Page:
Home Fleet

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Home Fleet
Ensign of the Royal Navy animated.gif
Active1902–1904, 1907–1912, 1932–1967
CountryFlag United Kingdom of Great Britain and Northern Ireland.gif United Kingdom
AllegianceBritish Empire
BranchNaval Ensign of the United Kingdom.svg Royal Navy
TypeFleet
Part ofAdmiralty (1902-1964), Navy Department (1964-1967)
Fleet HQScapa Flow
Commanders
In CommandVice-Admiral Commanding, Home Fleet
FirstVice-Admiral Sir Gerard Henry Uctred Noel
LastVice-Admiral Sir Gerard Henry Uctred Noel
In CommandCommander-in-Chief, Home Fleet
FirstVice-Admiral Sir Arthur Knyvet Wilson
LastAdmiral Sir John Byng Frewen

The Home Fleet was a major naval formation of the Royal Navy that operated from the United Kingdom's home waters from 1902 to 1904, then 1907 to 1912 and finally 1932 to 1967 when it was unified with the Mediterranean Fleet to create the Western Fleet.

History

1902 to 1904

HMS Neptune the dreadnought class battleship leading ships of the Home Fleet circa 1904-05

On 1 October 1902, the Admiral-Superintendent of Naval Reserves, then Vice-Admiral Sir Gerard H. U. Noel, was given the additional appointment of Vice-Admiral Commanding, Home Fleet, and allotted a rear-admiral to serve under him as commander of the Home Squadron."... the nucleus of the Home Fleet would consist of the four Port Guard ships, which would be withdrawn from their various scattered dockyards and turned into a unified and permanent sea-going command – the Home Squadron – based at Portland. Also under the direction of the Vice-Admiral Commanding, Home Fleet would be the Coast Guard ships, which would continue to be berthed for the most part in their respective district harbours in order to carry out their local duties, but would join the Home Squadron for sea work at least three times per year, at which point the assembled force – the Home Squadron and the Coast Guard vessels – would be known collectively as the Home Fleet." Rear-Admiral George Atkinson-Willes was Second-in-Command of the Home Fleet, with his flag in the battleship HMS Empress of India, at this time. In May 1903 Noel was succeeded as Vice-Admiral Commanding, Home Fleet by Vice-Admiral Sir Arthur Wilson. On 14 December 1904, the Channel Fleet was re-styled the Atlantic Fleet and the Home Fleet became the Channel Fleet.

1907 to 1912

In 1907, the title of the commanding officer Home Fleet was changed to commander-in-chief. The Home Fleet was reformed with Vice-Admiral Francis Charles B. Bridgeman in command, succeeded by Admiral Sir William May in 1909. Bridgeman took command again in 1911, and in the same year was succeeded by Admiral Sir George Callaghan. On 29 March 1912, a new structure of the fleet was announced, which came into force on 1 May 1912. The former Home Fleet, was split up into four divisions, was divided into the First, Second and Third Fleets as part of the new Home Fleets. The Home Fleets were the Navy's unified home commands in British waters from 1912 to 1914. On 4 August 1914, as the First World War was breaking out, John Jellicoe was ordered to take command of the Home Fleets, which by his appointment order was renamed to the Grand Fleet.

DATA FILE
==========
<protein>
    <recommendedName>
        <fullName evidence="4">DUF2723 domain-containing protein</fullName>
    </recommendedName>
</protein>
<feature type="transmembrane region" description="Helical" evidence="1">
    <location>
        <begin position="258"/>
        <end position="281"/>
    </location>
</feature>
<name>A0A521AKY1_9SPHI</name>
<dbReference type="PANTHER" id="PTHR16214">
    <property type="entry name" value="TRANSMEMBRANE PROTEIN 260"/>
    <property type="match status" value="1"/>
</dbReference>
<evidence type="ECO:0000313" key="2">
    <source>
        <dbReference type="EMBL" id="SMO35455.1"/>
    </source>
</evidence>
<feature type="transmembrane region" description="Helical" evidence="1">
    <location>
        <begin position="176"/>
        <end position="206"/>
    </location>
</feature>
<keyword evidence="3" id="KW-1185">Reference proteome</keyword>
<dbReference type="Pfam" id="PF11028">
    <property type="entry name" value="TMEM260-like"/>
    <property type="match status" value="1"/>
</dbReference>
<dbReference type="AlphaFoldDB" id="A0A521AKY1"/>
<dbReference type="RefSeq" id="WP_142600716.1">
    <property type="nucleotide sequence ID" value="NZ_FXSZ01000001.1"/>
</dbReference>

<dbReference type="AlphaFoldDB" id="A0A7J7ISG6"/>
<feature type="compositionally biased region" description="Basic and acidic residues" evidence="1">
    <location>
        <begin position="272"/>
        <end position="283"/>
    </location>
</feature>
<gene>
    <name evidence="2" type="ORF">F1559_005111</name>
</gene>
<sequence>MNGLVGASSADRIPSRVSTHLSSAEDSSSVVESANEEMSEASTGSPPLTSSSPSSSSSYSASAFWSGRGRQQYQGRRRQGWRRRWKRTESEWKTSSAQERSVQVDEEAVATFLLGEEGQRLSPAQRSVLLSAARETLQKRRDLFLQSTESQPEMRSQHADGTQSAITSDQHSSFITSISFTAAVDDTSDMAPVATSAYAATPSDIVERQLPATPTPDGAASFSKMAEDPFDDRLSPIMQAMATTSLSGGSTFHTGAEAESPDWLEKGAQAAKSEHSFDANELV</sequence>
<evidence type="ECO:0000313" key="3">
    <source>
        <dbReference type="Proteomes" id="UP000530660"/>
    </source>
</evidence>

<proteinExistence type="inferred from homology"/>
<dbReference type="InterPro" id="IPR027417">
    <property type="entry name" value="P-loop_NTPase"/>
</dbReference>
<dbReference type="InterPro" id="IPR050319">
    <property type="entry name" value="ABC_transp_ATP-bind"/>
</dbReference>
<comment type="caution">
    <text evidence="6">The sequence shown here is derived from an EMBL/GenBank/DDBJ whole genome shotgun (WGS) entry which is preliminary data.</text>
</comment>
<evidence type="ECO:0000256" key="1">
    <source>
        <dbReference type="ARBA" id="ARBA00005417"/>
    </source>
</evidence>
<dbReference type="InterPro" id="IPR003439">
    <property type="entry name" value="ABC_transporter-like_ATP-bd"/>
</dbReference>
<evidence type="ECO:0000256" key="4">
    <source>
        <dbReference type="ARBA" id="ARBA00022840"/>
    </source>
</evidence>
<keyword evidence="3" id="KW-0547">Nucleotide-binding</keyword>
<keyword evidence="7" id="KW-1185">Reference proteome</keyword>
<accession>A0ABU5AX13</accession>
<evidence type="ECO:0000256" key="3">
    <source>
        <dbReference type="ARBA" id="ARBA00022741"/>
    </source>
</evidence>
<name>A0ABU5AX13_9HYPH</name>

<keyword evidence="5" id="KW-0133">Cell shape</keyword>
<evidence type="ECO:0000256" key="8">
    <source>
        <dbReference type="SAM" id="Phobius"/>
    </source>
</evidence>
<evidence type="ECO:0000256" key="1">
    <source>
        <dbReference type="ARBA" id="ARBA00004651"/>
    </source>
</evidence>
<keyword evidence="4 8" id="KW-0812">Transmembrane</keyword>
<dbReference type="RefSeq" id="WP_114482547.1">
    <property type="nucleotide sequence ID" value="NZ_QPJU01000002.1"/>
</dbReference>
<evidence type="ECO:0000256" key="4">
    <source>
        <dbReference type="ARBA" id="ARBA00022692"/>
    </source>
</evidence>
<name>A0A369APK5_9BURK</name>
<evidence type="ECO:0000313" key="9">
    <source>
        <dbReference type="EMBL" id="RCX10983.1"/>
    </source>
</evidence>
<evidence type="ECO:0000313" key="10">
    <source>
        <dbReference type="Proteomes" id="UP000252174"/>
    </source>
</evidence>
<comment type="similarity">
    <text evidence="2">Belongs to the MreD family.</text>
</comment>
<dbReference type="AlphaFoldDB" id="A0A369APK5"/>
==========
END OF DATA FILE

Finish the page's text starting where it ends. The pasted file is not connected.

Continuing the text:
1932 to 1967

Ships of the Home Fleet at anchor in the River Clyde Scotland in June 1938. It includes the aircraft carrier HMS Courageous, the battleships HMS Nelson, HMS Rodney and HMS Royal Sovereign, cruisers HMS Glasgow and HMS Newcastle and destroyers HMS Fortune, HMS Fury, HMS Foxhound, HMS Fame and HMS Foresight.

The name "Home Fleet" was formed again in March 1932, as the new name for the Atlantic Fleet, following the Invergordon Mutiny. The Commander-in-Chief, Home Fleet in 1933 was Admiral Sir John Kelly. The Home Fleet comprised the flagship H.M.S. Nelson leading a force that included the 2nd Battle Squadron (five more battleships), the Battlecruiser Squadron (Hood and Renown), the 2nd Cruiser Squadron (Vice-Admiral Edward Astley-Rushton), CB, CMG aboard Dorsetshire (three cruisers), three destroyer flotillas (27), a submarine flotilla (six), two aircraft carriers and associated vessel.

Second World War

The Home Fleet was the Royal Navy's main battle force in European waters during the Second World War. On 3 September 1939, under Admiral Forbes flying his flag in Nelson at Scapa Flow, it consisted of the 2nd Battle Squadron, the Battle Cruiser Squadron, 18th Cruiser Squadron, Rear-Admiral, Destroyers, Rear-Admiral, Submarines (2nd Submarine Flotilla, Dundee, 6th Submarine Flotilla, Blyth, Northumberland), Vice-Admiral Commanding, Aircraft Carriers (Vice-Admiral L. V. Wells, with Ark Royal, Furious, and Pegasus), and the Orkney and Shetlands force. Its chief responsibility was to keep Germany's Kriegsmarine from breaking out of the North Sea. For this purpose, the First World War base at Scapa Flow was reactivated as it was well placed for interceptions of ships trying to run the blockade.

The two most surprising losses of the Home Fleet during the early part of the war were the sinking of the old battleship Royal Oak by the German submarine U-47 while supposedly safe in Scapa Flow, and the loss of the pride of the Navy, the battlecruiser Hood, to the German battleship Bismarck. 2nd Battle Squadron under Admiral Blagrove was effectively disestablished when he died in the sinking of Royal Oak.